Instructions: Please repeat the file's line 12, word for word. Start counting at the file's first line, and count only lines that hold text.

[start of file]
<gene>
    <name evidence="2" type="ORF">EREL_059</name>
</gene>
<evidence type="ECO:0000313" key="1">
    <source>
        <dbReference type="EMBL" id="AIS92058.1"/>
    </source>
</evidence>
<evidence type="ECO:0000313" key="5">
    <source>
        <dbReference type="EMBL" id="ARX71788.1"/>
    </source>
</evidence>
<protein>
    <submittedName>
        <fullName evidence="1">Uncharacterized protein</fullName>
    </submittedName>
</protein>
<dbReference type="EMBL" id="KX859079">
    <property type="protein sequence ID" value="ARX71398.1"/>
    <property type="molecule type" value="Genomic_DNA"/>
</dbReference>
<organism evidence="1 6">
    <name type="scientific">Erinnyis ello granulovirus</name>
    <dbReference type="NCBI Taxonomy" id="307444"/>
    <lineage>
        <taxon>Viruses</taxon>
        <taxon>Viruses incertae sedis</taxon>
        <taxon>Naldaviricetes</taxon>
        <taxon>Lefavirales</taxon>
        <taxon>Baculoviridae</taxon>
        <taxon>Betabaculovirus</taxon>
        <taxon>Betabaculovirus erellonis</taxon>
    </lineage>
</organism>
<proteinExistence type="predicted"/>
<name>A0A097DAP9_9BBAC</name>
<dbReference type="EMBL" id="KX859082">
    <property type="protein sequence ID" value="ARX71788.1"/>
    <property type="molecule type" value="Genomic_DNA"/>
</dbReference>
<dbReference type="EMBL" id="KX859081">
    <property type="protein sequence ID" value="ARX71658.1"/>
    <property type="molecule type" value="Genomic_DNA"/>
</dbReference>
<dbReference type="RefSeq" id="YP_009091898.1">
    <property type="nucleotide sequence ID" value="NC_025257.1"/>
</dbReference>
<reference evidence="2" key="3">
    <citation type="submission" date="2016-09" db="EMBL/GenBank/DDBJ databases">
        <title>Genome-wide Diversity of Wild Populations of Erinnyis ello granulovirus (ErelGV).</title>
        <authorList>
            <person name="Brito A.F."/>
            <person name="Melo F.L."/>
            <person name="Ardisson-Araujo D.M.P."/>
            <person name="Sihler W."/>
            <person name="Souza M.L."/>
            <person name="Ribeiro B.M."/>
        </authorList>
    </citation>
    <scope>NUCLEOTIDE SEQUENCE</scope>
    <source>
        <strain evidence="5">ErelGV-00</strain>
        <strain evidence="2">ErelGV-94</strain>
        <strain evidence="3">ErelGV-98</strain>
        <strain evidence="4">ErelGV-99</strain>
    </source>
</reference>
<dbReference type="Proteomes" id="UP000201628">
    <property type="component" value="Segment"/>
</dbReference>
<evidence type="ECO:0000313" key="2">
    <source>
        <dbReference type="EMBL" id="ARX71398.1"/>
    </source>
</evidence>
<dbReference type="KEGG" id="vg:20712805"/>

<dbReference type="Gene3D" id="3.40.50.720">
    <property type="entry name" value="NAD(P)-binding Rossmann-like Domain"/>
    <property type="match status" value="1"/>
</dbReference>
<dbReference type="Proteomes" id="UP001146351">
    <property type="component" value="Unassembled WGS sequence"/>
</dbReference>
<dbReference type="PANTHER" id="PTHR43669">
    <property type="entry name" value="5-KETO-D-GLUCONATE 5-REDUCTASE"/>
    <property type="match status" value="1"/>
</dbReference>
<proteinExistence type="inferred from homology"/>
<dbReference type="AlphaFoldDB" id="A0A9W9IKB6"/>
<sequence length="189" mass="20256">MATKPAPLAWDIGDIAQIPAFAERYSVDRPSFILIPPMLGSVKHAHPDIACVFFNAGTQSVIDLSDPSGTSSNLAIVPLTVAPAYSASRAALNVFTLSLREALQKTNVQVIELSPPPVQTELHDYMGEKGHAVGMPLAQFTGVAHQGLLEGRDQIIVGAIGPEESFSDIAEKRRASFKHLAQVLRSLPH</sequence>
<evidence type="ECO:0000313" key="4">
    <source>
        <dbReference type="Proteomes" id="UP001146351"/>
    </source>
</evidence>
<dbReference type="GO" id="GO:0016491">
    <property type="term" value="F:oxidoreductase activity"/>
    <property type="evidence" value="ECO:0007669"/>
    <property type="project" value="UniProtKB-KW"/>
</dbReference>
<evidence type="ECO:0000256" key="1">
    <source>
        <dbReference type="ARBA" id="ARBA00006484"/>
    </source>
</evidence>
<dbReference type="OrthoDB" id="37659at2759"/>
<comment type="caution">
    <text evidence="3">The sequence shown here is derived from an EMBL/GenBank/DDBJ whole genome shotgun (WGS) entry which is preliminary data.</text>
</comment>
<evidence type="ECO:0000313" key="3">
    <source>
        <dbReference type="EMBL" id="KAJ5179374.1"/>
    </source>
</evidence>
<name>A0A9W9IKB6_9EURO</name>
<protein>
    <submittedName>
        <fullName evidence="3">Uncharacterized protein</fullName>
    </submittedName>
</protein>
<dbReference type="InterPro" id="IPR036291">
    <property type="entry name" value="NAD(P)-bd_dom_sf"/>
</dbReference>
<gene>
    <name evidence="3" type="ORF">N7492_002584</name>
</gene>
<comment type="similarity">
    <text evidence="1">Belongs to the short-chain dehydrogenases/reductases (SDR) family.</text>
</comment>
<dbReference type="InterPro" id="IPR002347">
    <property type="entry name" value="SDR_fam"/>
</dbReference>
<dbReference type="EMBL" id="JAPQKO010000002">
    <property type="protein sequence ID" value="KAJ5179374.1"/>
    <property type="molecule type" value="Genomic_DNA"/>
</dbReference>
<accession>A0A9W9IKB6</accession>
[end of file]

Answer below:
    </source>